nest

[nest]
noun
1.
a pocketlike, usually more or less circular structure of twigs, grass, mud, etc., formed by a bird, often high in a tree, as a place in which to lay and incubate its eggs and rear its young; any protected place used by a bird for these purposes.
2.
a place used by insects, fishes, turtles, rabbits, etc., for depositing their eggs or young.
3.
a number of birds, insects, animals, etc., inhabiting one such place.
4.
a snug retreat or refuge; resting place; home.
5.
an assemblage of things lying or set close together, as a series of boxes or trays, that fit within each other: a nest of tables.
6.
a place where something bad is fostered or flourishes: a nest of vice; a robber's nest.
7.
the occupants or frequenters of such a place.
verb (used with object)
8.
to settle or place (something) in or as if in a nest: to nest dishes in straw.
9.
to fit or place one within another: to nest boxes for more compact storage.
verb (used without object)
10.
to build or have a nest: The swallows nested under the eaves.
11.
to settle in or as if in a nest.
12.
to fit together or within another or one another: bowls that nest easily for storage.
13.
to search for or collect nests: to go nesting.
14.
Computers. to place a routine inside another routine that is at a higher hierarchical level.

Origin:
before 900; Middle English, Old English (cognate with Dutch, German nest; akin to Latin nīdus nest, Old Irish net, Welsh nyth, Sanskrit nīḍa lair) ≪ Indo-European *nizdo- bird's nest, equivalent to *ni down (see nether) + *zd-, variant of *sd-, ablaut variant of *sed-, v. base meaning “sit” (see sit) + *-o- theme vowel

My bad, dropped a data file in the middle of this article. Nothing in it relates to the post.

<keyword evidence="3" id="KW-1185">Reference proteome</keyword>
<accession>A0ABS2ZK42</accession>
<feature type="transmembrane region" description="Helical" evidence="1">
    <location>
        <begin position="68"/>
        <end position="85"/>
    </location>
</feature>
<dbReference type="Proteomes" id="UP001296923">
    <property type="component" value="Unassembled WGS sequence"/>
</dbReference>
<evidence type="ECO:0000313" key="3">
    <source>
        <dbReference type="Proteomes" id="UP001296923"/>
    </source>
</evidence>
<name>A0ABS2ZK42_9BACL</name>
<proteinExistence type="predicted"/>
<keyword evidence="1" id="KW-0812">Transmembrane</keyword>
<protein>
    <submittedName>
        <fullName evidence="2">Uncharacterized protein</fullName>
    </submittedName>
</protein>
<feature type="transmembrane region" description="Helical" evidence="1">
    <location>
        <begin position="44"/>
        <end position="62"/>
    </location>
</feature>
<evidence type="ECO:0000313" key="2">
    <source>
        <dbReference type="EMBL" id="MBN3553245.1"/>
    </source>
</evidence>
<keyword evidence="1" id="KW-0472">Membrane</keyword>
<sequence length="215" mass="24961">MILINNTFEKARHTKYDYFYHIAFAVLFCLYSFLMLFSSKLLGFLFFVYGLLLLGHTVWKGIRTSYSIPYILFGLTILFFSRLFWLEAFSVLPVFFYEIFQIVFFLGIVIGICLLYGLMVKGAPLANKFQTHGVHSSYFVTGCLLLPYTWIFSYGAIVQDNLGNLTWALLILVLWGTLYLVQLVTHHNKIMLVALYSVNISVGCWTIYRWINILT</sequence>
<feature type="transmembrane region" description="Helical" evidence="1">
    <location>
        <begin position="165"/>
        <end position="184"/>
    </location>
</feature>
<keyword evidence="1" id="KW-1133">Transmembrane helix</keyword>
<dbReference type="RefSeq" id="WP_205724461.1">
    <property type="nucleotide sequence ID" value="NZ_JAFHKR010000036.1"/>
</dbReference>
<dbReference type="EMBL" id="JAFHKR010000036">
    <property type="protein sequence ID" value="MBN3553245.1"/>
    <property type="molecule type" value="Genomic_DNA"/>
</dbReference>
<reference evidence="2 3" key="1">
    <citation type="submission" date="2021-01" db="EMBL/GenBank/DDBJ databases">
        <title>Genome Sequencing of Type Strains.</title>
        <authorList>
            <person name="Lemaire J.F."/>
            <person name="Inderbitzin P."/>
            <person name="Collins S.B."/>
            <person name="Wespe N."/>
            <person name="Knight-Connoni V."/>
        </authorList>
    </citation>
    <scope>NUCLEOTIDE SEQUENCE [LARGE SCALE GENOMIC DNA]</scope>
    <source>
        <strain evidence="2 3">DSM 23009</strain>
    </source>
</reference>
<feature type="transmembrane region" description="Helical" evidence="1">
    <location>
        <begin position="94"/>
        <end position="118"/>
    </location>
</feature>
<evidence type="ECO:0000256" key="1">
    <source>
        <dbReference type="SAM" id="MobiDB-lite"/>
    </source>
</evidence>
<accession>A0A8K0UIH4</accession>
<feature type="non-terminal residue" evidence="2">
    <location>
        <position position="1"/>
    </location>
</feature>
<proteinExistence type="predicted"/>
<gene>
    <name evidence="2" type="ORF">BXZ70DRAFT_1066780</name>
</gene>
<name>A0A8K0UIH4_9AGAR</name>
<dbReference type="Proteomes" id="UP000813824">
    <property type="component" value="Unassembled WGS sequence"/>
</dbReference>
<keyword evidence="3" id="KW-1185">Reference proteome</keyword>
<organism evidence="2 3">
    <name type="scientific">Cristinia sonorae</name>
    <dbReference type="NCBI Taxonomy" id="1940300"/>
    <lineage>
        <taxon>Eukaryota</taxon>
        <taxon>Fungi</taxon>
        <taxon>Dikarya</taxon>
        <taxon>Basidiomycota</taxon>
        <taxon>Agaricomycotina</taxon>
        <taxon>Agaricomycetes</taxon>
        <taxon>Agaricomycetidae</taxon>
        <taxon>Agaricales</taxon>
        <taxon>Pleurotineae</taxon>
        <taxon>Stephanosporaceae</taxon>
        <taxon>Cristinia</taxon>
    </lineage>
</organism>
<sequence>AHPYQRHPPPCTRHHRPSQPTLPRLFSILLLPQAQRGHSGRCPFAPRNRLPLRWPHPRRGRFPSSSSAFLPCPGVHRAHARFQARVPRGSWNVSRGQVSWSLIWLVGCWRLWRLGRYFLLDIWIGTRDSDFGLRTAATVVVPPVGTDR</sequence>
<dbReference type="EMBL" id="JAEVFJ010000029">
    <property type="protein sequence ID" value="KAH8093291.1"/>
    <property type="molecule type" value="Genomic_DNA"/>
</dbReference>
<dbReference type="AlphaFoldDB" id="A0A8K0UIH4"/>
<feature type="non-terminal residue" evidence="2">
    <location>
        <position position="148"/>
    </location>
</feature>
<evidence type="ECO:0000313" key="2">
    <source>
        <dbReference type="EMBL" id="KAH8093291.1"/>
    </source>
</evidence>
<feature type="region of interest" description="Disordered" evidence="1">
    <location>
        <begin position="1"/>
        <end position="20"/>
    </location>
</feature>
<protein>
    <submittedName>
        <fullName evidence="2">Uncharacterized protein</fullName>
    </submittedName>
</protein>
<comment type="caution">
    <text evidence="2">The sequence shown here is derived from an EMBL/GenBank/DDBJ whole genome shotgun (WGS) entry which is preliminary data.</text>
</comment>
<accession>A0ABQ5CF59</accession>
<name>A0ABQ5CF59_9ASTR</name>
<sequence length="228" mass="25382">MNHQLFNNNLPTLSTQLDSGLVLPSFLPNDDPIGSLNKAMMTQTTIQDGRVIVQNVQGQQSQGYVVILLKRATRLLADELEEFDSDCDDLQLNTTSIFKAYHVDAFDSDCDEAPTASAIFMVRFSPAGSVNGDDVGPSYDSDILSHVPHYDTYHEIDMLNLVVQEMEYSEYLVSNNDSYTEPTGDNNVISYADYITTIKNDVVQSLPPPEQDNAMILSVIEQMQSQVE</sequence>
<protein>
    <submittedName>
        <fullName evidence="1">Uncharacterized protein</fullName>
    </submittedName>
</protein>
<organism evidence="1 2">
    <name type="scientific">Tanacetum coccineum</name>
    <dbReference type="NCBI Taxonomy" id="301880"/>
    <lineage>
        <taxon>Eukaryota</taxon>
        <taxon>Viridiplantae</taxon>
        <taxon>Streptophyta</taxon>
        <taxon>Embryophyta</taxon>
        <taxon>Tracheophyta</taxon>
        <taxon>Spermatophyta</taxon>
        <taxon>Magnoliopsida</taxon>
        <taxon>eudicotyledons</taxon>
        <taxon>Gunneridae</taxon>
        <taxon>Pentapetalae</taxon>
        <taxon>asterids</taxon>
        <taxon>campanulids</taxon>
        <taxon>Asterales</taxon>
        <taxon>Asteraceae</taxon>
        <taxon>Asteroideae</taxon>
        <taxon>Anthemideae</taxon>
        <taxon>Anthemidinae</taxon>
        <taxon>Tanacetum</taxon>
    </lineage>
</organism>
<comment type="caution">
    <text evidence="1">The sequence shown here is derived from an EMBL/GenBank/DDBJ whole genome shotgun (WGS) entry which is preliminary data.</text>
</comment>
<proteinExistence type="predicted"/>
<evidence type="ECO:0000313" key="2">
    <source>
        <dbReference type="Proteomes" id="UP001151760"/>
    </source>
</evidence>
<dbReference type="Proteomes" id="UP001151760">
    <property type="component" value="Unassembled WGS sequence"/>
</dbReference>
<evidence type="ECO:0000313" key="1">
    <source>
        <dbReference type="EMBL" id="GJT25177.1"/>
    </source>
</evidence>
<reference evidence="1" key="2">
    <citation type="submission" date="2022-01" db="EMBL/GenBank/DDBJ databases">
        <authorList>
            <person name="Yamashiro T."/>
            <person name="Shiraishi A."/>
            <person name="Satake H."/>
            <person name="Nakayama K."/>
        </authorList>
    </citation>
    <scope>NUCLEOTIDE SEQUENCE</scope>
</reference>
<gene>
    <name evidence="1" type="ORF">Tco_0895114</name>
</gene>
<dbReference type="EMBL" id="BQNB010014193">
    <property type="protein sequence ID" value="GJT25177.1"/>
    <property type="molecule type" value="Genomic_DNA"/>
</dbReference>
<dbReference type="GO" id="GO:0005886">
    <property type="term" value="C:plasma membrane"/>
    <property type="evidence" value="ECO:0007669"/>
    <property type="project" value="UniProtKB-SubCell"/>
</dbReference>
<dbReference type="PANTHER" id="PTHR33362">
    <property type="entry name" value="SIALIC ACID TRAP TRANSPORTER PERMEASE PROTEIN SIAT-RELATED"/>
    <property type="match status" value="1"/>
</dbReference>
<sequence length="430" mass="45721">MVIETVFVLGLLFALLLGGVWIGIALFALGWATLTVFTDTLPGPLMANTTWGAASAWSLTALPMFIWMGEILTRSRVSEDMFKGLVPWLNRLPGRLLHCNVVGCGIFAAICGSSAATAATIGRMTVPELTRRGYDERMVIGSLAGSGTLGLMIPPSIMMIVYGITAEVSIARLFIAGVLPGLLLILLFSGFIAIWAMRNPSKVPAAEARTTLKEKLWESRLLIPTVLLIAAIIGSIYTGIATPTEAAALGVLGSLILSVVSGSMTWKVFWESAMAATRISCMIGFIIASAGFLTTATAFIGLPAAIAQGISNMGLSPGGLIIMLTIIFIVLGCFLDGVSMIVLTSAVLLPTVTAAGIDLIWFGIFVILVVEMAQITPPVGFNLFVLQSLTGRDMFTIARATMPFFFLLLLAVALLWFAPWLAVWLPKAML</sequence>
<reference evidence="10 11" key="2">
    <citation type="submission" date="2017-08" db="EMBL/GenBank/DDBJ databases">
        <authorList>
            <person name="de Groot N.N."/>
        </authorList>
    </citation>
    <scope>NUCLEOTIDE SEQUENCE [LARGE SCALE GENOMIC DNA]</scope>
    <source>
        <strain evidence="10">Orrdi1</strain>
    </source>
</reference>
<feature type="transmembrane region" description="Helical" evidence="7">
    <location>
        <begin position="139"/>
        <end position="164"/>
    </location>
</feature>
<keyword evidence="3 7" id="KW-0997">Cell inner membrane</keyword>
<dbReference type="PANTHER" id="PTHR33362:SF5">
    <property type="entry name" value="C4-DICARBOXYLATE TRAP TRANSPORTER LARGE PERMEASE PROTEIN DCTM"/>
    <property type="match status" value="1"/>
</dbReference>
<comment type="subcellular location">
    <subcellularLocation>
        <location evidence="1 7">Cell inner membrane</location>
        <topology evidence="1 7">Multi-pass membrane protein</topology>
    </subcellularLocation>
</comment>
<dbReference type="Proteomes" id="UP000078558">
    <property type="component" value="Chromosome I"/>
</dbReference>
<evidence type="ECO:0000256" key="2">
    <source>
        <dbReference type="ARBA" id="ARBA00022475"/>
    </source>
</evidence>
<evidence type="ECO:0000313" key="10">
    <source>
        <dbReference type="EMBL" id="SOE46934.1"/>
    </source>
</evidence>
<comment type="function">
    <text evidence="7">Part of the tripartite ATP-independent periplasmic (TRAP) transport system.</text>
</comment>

nestable, adjective
nester, noun
nestlike, adjective
nesty, adjective
Dictionary.com Unabridged
Based on the Random House Dictionary, © Random House, Inc. 2014.
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World English Dictionary
nest (nɛst)
 
n
1.  a place or structure in which birds, fishes, insects, reptiles, mice, etc, lay eggs or give birth to young
2.  a number of animals of the same species and their young occupying a common habitat: an ants' nest
3.  a place fostering something undesirable: a nest of thievery
4.  the people in such a place: a nest of thieves
5.  a cosy or secluded place
6.  a set of things, usually of graduated sizes, designed to fit together: a nest of tables
7.  military a weapon emplacement: a machine-gun nest
 
vb
8.  (intr) to make or inhabit a nest
9.  (intr) to hunt for birds' nests
10.  (tr) to place in a nest
 
[Old English; related to Latin nīdus (nest) and to beneath, sit]
 
'nester
 
n
 
'nestlike
 
adj

Collins English Dictionary - Complete & Unabridged 10th Edition
2009 © William Collins Sons & Co. Ltd. 1979, 1986 © HarperCollins
Publishers 1998, 2000, 2003, 2005, 2006, 2007, 2009
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Etymonline
Word Origin & History

nest
O.E. nest "bird's nest, snug retreat," from P.Gmc. *nistaz (cf. M.L.G., M.Du., Ger. nest), from PIE *nizdo- (cf. Skt. nidah "resting place, nest," L. nidus "nest," O.C.S. gnezdo, O.Ir. net, Welsh nyth, Bret. nez "nest"), probably from *ni "down" + *sed- "sit." Used since M.E. in ref. to various accumulations
of things (e.g. a nest of drawers, early 18c.). The verb is O.E. nistan, from P.Gmc. *nistijanan. Nest egg "retirement savings" is from 1700, originally "a real or artificial egg left in a nest to induce the hen to go on laying there" (1606).
Online Etymology Dictionary, © 2010 Douglas Harper
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American Heritage
Abbreviations & Acronyms
NEST
non-surgical embryonic selective thinning
The American Heritage® Abbreviations Dictionary, Third Edition
Copyright © 2005 by Houghton Mifflin Company.
Published by Houghton Mifflin Company. All rights reserved.
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Example sentences for +nester
Subsequently, mario replaced nester as the mascot of the magazine.
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